*Fun tip: Use a pressure cooker to make your bone broth! This is a great way to extract the nutrients and minerals including calcium, phosphorous, sodium, magnesium, and other trace minerals. Also if you include the ligaments and cartilage attached to the bones, you can extract  glucosamine and chondroitin which are great for joint support. I know that’s a little gross to think about, but I am all for getting your nutrients from natural food sources if possible.

Also, check out my blog post “Love Letter to a Green Smoothie” for a great immunity boosting breakfast

I hope that you enjoy these immune boosting recipes! Please take into account any specific dietary restrictions that you may have and skip the ingredients that are inflammatory to your system. Enjoy!

xo Lara

Breaking Down The Classics: Knee Folds

Hello All!

I wanted to break down a classic Pilates exercise, knee folds! This is a great exercise to help you establish great form and a super-strong transversus abdominis (the deepest layer of your core that wraps around your torso attaching to your spine). Enjoy!!

Start lying on your back with your legs in a table-top position. Bring your hands to your pelvis and check that your pelvis is square ie: Your hip points and pubic bone are in an even plane. Imagine that you could balance a bowl of water on your pelvis and it wouldn’t spill towards your belly button, or down towards your toes. If your tailbone is tucked under, or your back is flattened into the mat, you are in a posterior tuck. Be cautious of this position if you have a disk herniation–particularly in your lumbar spine. You want to maintain a tunnel under the small of your back. Engage the muscles of your pelvic floor, and draw your navel to your spine to engage your core and maintain stability. Some commonly used images to help with this are “tightening up your corset” or “Zipping up a pair of jeans that are a size too small.” Then you’re ready to start the exercise!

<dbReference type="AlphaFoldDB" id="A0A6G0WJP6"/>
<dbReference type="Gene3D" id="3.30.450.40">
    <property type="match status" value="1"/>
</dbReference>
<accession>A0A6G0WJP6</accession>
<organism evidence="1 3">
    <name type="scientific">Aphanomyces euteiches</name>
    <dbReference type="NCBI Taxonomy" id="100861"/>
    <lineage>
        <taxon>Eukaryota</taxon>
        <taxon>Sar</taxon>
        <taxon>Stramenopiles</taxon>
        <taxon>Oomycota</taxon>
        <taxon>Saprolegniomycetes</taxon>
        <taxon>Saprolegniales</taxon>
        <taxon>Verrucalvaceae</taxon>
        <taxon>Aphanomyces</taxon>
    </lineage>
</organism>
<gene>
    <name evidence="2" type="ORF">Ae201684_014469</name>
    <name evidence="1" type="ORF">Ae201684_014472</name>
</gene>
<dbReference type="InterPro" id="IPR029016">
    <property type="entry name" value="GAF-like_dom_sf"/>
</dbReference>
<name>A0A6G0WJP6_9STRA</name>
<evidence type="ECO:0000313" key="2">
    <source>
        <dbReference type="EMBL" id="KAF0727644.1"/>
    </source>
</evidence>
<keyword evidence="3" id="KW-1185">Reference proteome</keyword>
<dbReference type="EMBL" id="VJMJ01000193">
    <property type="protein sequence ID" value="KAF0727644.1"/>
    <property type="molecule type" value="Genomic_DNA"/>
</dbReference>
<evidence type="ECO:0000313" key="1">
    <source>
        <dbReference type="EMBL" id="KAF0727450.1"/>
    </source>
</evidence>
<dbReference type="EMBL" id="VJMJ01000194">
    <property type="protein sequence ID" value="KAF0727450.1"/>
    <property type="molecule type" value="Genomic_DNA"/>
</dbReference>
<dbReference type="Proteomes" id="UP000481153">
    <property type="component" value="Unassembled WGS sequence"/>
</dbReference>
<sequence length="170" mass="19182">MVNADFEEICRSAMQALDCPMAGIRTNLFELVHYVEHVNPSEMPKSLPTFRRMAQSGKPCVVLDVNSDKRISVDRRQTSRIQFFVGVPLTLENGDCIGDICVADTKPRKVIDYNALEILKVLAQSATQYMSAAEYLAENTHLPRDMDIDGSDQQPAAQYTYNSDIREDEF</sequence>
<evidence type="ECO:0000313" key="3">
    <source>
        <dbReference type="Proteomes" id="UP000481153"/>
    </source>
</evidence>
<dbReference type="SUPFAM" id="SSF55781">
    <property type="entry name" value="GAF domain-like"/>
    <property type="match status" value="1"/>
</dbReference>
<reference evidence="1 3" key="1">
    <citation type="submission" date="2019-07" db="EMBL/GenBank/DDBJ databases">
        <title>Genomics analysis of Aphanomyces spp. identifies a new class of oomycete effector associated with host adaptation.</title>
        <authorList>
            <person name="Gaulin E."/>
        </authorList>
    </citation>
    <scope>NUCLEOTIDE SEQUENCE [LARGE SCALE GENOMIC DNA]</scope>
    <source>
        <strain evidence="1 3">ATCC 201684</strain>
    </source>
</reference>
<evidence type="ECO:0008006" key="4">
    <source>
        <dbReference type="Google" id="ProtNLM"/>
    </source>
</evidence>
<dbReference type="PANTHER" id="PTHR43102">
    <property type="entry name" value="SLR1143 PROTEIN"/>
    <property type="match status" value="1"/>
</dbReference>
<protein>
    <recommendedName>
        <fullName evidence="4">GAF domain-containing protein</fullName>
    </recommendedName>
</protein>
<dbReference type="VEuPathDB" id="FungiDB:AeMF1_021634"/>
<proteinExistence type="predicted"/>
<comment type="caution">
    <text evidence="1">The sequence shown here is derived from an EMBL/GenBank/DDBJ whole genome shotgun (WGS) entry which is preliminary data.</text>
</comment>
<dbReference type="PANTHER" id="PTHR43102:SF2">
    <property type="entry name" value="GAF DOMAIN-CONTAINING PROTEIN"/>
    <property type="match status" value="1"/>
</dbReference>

Exhale to prepare. On your inhalation, dip your right toes down towards the ground as though you were dipping your toes in a pool of water. On your exhale, draw the belly button back to your spine, lift through your pelvic floor and draw the leg back into table top. Repeat to the left. 10 reps each side.

Once you are comfortable with single-leg toe dips, you can continue on with double-leg toe dips. The main concern with this version is also pelvic stability. As you increase the lever-load away from the torso, the core (pelvic floor, abdominal, and back muscles) will need to find a deeper engagement to stabilize the pelvis and spine. Also, you should not feel this in your hip flexors. If you do feel your hip flexors kicking, think of a deeper lift through your pelvic floor, and maybe drop your heels down towards your gluts to reduce the lever load of your legs.

Exhale to prepare. On your inhalation, dip both toes down towards the mat again as if you were dipping your toes into a pool of water. Be cautious that you do not arch your back as you lower the legs towards the mat. As you exhale, draw the navel deeper towards the spine and lift through the pelvic floor to lift the legs back up to table top. Repeat the double-leg version up to 10 times as well.

Give this exercise a go at home! Let me know what you think, and if there are any other exercises that you would like to have broken down for proper form. Until next time!